Torsten Riel, the CEO and co-founder of NaturalMotion, delivered the Casual Connect keynote this morning and discussed the development of his company’s Euphoria Motion Synthesis Engine.
In illustrating the development of NaturalMotion’s technology, Torsten showed video of a biped learning to walk. As the creature moved from first generation through to twentieth generation, the improvements were remarkable. Following the twentieth generation, the biped was able to move with a very natural gait.
Torsten then altered the biped’s environment by introducing a barrier. As expected, the biped’s movement was impeded. What was most interesting, however, was the manner in which the biped’s response changed when the barrier was repositioned.
The implications for game application are intriguing. Rather than characters being created in a way as to create random behavior, the environment can be the catalyst for such random interaction. In essence, the characters respond to the environment rather than the characters forcing behavior on the environment.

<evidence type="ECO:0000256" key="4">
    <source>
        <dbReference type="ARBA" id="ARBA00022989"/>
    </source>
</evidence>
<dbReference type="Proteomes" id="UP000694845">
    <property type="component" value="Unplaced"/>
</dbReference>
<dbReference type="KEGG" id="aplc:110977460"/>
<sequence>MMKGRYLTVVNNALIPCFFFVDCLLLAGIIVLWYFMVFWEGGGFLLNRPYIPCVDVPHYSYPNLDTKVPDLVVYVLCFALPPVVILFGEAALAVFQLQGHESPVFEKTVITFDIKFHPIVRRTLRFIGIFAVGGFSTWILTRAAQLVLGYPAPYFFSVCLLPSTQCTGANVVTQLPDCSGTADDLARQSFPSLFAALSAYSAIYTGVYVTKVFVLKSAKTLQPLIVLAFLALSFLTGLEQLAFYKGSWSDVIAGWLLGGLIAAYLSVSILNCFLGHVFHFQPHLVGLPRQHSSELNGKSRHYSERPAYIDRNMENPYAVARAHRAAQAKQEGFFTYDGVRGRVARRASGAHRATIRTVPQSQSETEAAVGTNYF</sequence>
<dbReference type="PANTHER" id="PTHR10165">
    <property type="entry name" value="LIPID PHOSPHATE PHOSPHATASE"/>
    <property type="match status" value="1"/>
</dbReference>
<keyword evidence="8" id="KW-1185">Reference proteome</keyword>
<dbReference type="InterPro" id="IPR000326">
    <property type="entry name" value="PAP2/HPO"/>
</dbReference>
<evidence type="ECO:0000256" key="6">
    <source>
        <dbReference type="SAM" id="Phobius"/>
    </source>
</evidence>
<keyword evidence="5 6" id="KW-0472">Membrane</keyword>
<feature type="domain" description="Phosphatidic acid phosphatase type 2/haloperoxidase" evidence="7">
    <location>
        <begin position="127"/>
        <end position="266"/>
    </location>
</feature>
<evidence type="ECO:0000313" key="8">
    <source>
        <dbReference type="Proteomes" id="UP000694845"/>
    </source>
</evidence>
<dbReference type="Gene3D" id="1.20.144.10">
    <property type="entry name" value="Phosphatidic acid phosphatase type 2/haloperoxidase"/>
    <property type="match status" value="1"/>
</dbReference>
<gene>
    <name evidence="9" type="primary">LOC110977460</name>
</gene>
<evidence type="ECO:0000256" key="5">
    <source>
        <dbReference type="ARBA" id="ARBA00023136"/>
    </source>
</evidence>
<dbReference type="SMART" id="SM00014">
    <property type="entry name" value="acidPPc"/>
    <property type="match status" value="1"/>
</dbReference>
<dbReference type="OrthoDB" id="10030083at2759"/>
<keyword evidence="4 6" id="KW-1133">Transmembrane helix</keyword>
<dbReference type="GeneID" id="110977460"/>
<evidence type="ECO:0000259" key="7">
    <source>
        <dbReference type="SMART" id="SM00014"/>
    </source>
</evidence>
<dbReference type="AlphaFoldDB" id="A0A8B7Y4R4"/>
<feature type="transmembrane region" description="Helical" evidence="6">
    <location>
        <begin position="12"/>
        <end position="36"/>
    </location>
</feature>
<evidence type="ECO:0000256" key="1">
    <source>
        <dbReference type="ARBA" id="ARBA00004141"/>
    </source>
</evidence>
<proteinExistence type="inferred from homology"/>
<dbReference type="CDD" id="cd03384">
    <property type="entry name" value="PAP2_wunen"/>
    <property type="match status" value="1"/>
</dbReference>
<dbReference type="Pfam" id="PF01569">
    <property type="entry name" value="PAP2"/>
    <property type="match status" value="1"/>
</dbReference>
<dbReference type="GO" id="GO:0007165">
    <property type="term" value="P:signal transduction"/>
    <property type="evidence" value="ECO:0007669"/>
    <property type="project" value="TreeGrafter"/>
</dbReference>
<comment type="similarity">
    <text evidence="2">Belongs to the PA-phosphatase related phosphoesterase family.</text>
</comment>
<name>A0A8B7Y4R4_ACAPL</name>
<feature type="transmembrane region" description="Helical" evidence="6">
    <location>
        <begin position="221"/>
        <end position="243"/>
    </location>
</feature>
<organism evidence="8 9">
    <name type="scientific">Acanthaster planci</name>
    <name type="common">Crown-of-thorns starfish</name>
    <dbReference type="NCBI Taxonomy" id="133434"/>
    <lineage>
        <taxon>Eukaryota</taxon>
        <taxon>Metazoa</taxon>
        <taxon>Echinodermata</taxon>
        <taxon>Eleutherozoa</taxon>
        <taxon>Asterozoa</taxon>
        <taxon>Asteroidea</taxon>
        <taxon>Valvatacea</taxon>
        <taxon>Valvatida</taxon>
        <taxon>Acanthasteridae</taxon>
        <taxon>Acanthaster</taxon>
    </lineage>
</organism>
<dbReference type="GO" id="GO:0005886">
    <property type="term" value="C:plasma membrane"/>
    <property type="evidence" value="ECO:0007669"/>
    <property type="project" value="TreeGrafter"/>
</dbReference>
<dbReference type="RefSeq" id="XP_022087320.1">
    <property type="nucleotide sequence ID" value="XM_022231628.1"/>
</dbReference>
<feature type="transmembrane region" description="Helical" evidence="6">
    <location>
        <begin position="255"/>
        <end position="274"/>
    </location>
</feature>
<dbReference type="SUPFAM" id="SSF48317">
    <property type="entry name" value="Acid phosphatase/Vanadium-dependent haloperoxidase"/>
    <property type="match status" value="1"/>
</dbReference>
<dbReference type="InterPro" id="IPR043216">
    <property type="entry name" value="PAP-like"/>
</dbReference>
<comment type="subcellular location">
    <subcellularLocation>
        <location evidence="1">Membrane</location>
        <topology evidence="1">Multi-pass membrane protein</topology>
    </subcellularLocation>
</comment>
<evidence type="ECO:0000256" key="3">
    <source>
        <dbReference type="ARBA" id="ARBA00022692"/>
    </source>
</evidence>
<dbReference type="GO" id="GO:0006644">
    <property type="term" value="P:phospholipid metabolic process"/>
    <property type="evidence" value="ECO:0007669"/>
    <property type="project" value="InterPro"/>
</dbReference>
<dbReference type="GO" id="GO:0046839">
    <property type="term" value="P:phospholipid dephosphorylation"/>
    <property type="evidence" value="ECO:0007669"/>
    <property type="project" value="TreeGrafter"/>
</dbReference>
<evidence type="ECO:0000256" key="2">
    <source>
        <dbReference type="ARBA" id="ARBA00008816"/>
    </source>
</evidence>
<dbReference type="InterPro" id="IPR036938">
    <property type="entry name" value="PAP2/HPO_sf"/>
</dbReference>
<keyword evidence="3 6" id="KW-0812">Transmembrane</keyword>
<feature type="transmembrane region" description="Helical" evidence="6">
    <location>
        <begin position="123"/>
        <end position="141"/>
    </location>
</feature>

Euphoria is currently being used in commercial ventures by Pepsi and Guinness. In the gaming space, Rockstar Games and LucasArts have integrated Euphoria into Grand Theft Auto IV, Red Dead Redemption, and Star Wars: The Force Unleashed.
Based on the crowd response, the highlight of the presentation came when Torsten showed a video of two test characters who inadvertently entered each others ‘personal space’. Much like two small children, the characters jostled for control over the space. Not surprising, the pushing and shoving was characteristic of typical adolescent behavior.
Torsten went on to discuss the implications of digital entertainment moving closer to photo realism. In doing so he pointed to the classic ‘uncanny valley’ graph and expressed his views on the depth of the valley being even greater for the mainstream casual gaming audience as they have no point of reference with which to gauge progress.
Torsten summed up his presentation by strongly arguing that mainstream audiences want to be wowed and urged developers to make deliberate investments in production, technology, and differentiated, high-quality content now.
For those who are interested, the slide deck from the keynote can be found here.
Also, Torsten gave a very similar presentation at the 2003 TED. See it here.